510 10th Avenue SW
Hamilton, AL 35570
(205) 921-4371
Email: park@hamiltoncityal.org

Business office hours:

Monday through Thursday – 7 a.m. to 9 p.m.
Friday 7 a.m. – 5 p.m.
Saturday & Sunday – 1 p.m. – p.m.

Course hours:
Sunrise to sunset

Marion County Lake

Marion County Lake is a 37-acre lake located seven miles south of downtown Hamilton and only one mile south of I-22, just off U.S. Highway 43. This is a family-friendly site and no alcohol is allowed.

Birding Trail:

The Marion County Lake is an official site of the Alabama Birding Trail. Bring your binoculars and cameras and view the spectacular species who visit this lake year-round.


The lake is open sunrise to sunset as follows:
February 1 – June 30 – open 6 days a week, closed on Wednesday.
July 1 – November 30 – open 5 days, closed Tuesday and Wednesday.
December 1 – January 31 – closed.

To verify changes in hours or to make special requests, call the lake manager at (205) 921-7856.

Licenses and usage permits:

All Alabama state fishing laws apply to the Marion County Lake. All applicable licenses are required as are usage permits which can be purchased at the Marion County Lake.

Facilities and Parks:

Clean public restrooms and concessions are available, including a wide variety of fishing tackle, live and artificial baits, and other fishing supplies, as well as drinks and refreshments. An accessible fishing pier makes it easy to reach deeper water without using a boat. Boats are also available for rent; a launching ramp is available for anglers with their own boats. Boats may have an outboard motor attached, but anglers may not use the outboard motor, only the trolling motor.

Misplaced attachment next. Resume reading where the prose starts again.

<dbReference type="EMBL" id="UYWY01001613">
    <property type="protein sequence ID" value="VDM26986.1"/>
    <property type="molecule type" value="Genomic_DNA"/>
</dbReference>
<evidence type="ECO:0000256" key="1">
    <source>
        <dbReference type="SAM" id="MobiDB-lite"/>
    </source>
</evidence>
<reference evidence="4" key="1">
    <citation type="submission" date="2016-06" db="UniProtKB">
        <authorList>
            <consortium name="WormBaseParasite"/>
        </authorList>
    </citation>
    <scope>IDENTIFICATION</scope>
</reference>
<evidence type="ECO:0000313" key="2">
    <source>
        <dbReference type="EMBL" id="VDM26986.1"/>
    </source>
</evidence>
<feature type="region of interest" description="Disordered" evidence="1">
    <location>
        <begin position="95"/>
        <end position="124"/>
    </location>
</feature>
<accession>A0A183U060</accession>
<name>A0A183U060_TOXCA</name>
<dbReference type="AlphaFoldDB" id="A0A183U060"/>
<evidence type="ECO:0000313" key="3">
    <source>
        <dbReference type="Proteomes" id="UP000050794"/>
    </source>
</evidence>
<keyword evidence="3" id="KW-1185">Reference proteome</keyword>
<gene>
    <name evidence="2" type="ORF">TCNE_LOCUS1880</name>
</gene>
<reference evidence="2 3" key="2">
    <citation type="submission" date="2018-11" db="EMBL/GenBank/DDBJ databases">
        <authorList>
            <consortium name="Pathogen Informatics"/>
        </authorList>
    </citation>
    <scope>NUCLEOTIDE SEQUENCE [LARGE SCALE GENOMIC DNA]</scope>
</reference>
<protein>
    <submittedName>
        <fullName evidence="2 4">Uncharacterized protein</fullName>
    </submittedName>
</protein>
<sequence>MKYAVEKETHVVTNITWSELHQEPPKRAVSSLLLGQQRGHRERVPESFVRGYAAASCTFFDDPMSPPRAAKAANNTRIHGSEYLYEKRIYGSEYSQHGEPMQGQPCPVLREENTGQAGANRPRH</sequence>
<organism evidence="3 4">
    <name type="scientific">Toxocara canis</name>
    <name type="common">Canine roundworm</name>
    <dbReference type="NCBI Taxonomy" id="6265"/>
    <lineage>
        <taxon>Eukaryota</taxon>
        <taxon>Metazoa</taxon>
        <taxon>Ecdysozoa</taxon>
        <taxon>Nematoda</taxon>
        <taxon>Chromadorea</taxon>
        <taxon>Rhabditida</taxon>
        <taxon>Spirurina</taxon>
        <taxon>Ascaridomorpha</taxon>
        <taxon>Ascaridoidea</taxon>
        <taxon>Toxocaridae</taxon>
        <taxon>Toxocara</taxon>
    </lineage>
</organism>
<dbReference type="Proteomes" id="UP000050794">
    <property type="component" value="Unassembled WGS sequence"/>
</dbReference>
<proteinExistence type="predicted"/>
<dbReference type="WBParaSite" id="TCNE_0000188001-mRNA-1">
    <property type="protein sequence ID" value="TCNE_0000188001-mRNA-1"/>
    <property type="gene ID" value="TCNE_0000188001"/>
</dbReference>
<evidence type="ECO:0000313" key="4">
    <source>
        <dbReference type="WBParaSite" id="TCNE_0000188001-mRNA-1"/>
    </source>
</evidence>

Self-contained camping (for campers, but no hook-ups) and primitive camping are allowed (small fee).

Picnic pavilion is available (small fee).

Call for the lake manager for reservations.

Fishing Description:

Bass fishing is good year-round, with the biggest usually caught from February through April when they are near the bank. Bluegill (bream) and sunfish (shellcracker) are caught by bank and boat anglers from late spring through summer. Catfish are caught year-round, but the summer months are best. Crappie fishing is best from late February through April.

Types of Fish:

The lake is stocked with largemouth bass, blue catfish, channel catfish, sunfish, and crappie under programs through the Alabama Department of Conservation and Natural Resources.

The Marion County Lake is located in the heart of the Sam R. Murphy Wildlife Management Area, a top deer hunting destination in the state of Alabama.

Jerry Brown Pottery

If you love history, if you love art, and if you love something “different,” this will be the right place! Jerry Brown Pottery is the only known mule-powered pug mill still operating in the United States. Ninth-generation potter Jerry Brown and his mule, Blue, mix and grind the clay used to make his unique and one-of-a-kind pieces of pottery.

Jerry was awarded the National Heritage Fellowship and currently has five pieces of pottery on exhibit in the Smithsonian Institute in Washington, D.C. The Alabama State Council on the Arts awarded the Alabama Folk Heritage Award to him in 2003. Also, in 2003, the Jerry Brown Arts Festival was created in his hometown of Hamilton, a juried arts festival which has been recognized as a Top 20 event in the Southeastern U.S. four of the last six years.

Jerry Brown Pottery
166 Boyett Drive
Hamilton, AL 35570
(205) 921-9483